If you watched presidential candidate Joe Biden on 60 Minutes the other day, you heard the former vice president call the president of the United States “an idiot.” If you were at Nationals Park for World Series Game 5, you heard the crowd booing and chanting, “Lock him up!” And this from those who incessantly rail against the vulgarity and crudeness of President Trump. Could it be that Trump has finally given a voice to these folks in their sanitized political wilderness?
Remember Michelle Obama’s rallying cry in the last election: “When they go low, we go high”? After a few short years, the high road appears to be quite desolate. Perhaps Dems have evolved Michelle’s call into: “When they go low, we go lower.”
The left has promulgated a rule — a longstanding supposition that it created — that U.S. presidents must speak with decorum in a genteel tone. This fallacious notion is used as a hammer to bludgeon President Trump. To Dems, he is vulgarian-in-chief.
But perhaps a little American history is in order. Presidents have been making outrageous statements dating back to the founding of this nation. Crude, lewd, and racist remarks have been made by Commanders-in-Chiefs, Democrats and Republicans. For example:
- Lyndon Baines Johnson: “I’ll have those [n-word] voting Democratic for the next 200 years.”
- Teddy Roosevelt: “Criminals should be sterilized, and feeble-minded persons forbidden to leave offspring behind them.”
- Harry S Truman: “I went [n-word] chasing again on Monday.”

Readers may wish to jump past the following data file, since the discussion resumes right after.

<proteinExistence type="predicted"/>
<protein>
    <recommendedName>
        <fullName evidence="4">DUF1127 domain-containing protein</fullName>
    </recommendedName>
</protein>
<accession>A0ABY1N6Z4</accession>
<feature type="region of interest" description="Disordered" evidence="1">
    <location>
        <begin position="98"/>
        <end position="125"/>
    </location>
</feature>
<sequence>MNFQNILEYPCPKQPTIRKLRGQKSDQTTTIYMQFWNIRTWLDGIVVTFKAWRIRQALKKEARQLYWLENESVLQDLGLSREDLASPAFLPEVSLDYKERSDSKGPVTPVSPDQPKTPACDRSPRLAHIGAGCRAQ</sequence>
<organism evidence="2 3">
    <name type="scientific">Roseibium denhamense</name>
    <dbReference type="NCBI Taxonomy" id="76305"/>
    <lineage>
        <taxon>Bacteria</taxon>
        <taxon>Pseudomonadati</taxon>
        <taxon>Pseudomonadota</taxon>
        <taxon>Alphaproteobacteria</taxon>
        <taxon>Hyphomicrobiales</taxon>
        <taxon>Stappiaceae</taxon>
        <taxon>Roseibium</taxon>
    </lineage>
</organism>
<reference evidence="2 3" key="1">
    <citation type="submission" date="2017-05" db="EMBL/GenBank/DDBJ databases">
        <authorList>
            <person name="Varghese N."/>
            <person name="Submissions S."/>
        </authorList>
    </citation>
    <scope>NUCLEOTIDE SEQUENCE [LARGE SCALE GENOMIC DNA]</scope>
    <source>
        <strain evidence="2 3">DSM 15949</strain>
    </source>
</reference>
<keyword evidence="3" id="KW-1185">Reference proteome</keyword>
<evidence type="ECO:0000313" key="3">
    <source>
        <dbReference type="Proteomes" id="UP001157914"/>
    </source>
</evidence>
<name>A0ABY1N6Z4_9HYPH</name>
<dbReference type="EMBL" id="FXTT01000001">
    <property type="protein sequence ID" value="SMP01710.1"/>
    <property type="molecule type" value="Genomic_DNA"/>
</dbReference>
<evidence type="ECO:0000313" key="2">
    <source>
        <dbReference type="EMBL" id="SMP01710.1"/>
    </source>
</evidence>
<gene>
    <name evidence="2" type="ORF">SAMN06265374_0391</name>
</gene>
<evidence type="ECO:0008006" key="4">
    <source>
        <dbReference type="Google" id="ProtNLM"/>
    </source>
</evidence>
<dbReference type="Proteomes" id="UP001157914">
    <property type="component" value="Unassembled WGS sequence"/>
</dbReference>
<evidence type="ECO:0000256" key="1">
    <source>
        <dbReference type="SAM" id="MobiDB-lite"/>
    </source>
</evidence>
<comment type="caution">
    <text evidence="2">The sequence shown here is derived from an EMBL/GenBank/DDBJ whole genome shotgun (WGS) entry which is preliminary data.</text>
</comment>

- James Garfield: “I have a strong feeling of repugnance when I think of the Negro being made our political equal.”
- Barack Obama: “… they cling to guns or religion or antipathy to people who aren’t like them or anti-immigrant sentiment or anti-trade sentiment as a way to explain their frustrations.”
- Abraham Lincoln: “I have urged the colonization of the Negroes [in Africa] and shall continue.”
The Washington Post’s Annie Linskey asks a salient question on this issue: “Give Trump his own medicine or stick to the high road?” In an article published on Oct. 29, she quotes Sen. Chris Coons (D-DE), who doesn’t think the Dems should go low. Then she cites the president of the Center for American Progress, Neera Tanden, who says, “Trump is a street fighter, and if you’re not ready to fight in the street, you should get out of the way.”
Methinks there is confusion in the Democratic ranks.
Dems’ Moral Dilemma
Indeed, it does appear the public discourse on the left is conflicted. Should it be “Do as I say” or “What’s good for the goose is good for the gander”? Linskey poses a relevant query:
“The debate reflects Democrats’ dilemma on how to channel the volcanic energy gathering on the left. Is it best to energize the party base by deploying Trump’s own weapons against him, or should Democrats seek to show that their party occupies the higher ground?”
“At its root,” Linskey continues, “the debate reflects an uncertainty among Democrats about how to grapple with a political phenomenon they find disorienting and traumatic.” Could it be that something called “the permission concept” is at play here? It’s a behavior identified by psychologists that goes something like this: “If they can do it/say it, then so can I.”
Or is it something else? It is entirely possible that supporters of the president don’t so much find his remarks vulgar as that he verbalizes what they are thinking. In other words, not lewd and loutish but irreverently honest.
It’s patently untrue that Trump has opened a spoken political Pandora’s box: Harsh language has always been part of the American political lexicon. And it’s doubtful all Democrats will pull back and take the verbal moral high ground some espouse so vociferously. This is because some know it is effective and, quite frankly, what the voters want to hear. Either way, they would be wise to halt the phony talk about presidential decorum and stop calling out Trump for his crudity in an atmosphere saturated with the distinct aroma of hypocrisy.